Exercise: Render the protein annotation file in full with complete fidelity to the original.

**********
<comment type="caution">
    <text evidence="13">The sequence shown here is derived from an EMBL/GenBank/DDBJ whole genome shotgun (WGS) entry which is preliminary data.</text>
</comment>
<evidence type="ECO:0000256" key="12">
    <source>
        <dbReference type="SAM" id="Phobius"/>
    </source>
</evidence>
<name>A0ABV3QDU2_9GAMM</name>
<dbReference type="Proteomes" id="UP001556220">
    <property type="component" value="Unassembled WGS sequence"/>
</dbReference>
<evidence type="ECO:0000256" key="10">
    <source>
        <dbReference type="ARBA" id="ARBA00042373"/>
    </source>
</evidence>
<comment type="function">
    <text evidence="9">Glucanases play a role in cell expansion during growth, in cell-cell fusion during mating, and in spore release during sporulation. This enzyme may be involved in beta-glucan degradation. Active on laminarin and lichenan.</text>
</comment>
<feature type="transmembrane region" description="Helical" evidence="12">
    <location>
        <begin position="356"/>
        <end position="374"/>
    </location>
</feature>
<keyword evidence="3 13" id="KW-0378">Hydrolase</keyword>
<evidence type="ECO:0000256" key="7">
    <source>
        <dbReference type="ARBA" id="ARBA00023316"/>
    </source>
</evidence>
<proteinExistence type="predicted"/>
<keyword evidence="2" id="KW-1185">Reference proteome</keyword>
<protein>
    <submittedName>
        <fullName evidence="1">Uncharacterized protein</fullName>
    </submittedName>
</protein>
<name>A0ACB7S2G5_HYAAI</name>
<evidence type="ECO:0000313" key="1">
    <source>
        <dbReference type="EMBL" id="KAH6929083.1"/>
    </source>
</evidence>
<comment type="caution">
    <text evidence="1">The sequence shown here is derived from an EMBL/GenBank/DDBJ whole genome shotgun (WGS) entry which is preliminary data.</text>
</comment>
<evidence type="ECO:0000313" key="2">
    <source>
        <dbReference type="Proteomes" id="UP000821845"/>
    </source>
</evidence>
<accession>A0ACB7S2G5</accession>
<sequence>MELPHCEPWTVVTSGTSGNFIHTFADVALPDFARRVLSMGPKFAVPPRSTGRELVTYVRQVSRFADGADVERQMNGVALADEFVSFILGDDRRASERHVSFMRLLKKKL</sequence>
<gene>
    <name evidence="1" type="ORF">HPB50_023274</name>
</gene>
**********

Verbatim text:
<comment type="caution">
    <text evidence="13">The sequence shown here is derived from an EMBL/GenBank/DDBJ whole genome shotgun (WGS) entry which is preliminary data.</text>
</comment>
<evidence type="ECO:0000256" key="12">
    <source>
        <dbReference type="SAM" id="Phobius"/>
    </source>
</evidence>
<name>A0ABV3QDU2_9GAMM</name>
<dbReference type="Proteomes" id="UP001556220">
    <property type="component" value="Unassembled WGS sequence"/>
</dbReference>
<evidence type="ECO:0000256" key="10">
    <source>
        <dbReference type="ARBA" id="ARBA00042373"/>
    </source>
</evidence>
<comment type="function">
    <text evidence="9">Glucanases play a role in cell expansion during growth, in cell-cell fusion during mating, and in spore release during sporulation. This enzyme may be involved in beta-glucan degradation. Active on laminarin and lichenan.</text>
</comment>
<feature type="transmembrane region" description="Helical" evidence="12">
    <location>
        <begin position="356"/>
        <end position="374"/>
    </location>
</feature>
<keyword evidence="3 13" id="KW-0378">Hydrolase</keyword>
<evidence type="ECO:0000256" key="7">
    <source>
        <dbReference type="ARBA" id="ARBA00023316"/>
    </source>
</evidence>
<proteinExistence type="predicted"/>
<keyword evidence="2" id="KW-1185">Reference proteome</keyword>
<protein>
    <submittedName>
        <fullName evidence="1">Uncharacterized protein</fullName>
    </submittedName>
</protein>
<name>A0ACB7S2G5_HYAAI</name>
<evidence type="ECO:0000313" key="1">
    <source>
        <dbReference type="EMBL" id="KAH6929083.1"/>
    </source>
</evidence>
<comment type="caution">
    <text evidence="1">The sequence shown here is derived from an EMBL/GenBank/DDBJ whole genome shotgun (WGS) entry which is preliminary data.</text>
</comment>
<evidence type="ECO:0000313" key="2">
    <source>
        <dbReference type="Proteomes" id="UP000821845"/>
    </source>
</evidence>
<accession>A0ACB7S2G5</accession>
<sequence>MELPHCEPWTVVTSGTSGNFIHTFADVALPDFARRVLSMGPKFAVPPRSTGRELVTYVRQVSRFADGADVERQMNGVALADEFVSFILGDDRRASERHVSFMRLLKKKL</sequence>
<gene>
    <name evidence="1" type="ORF">HPB50_023274</name>
</gene>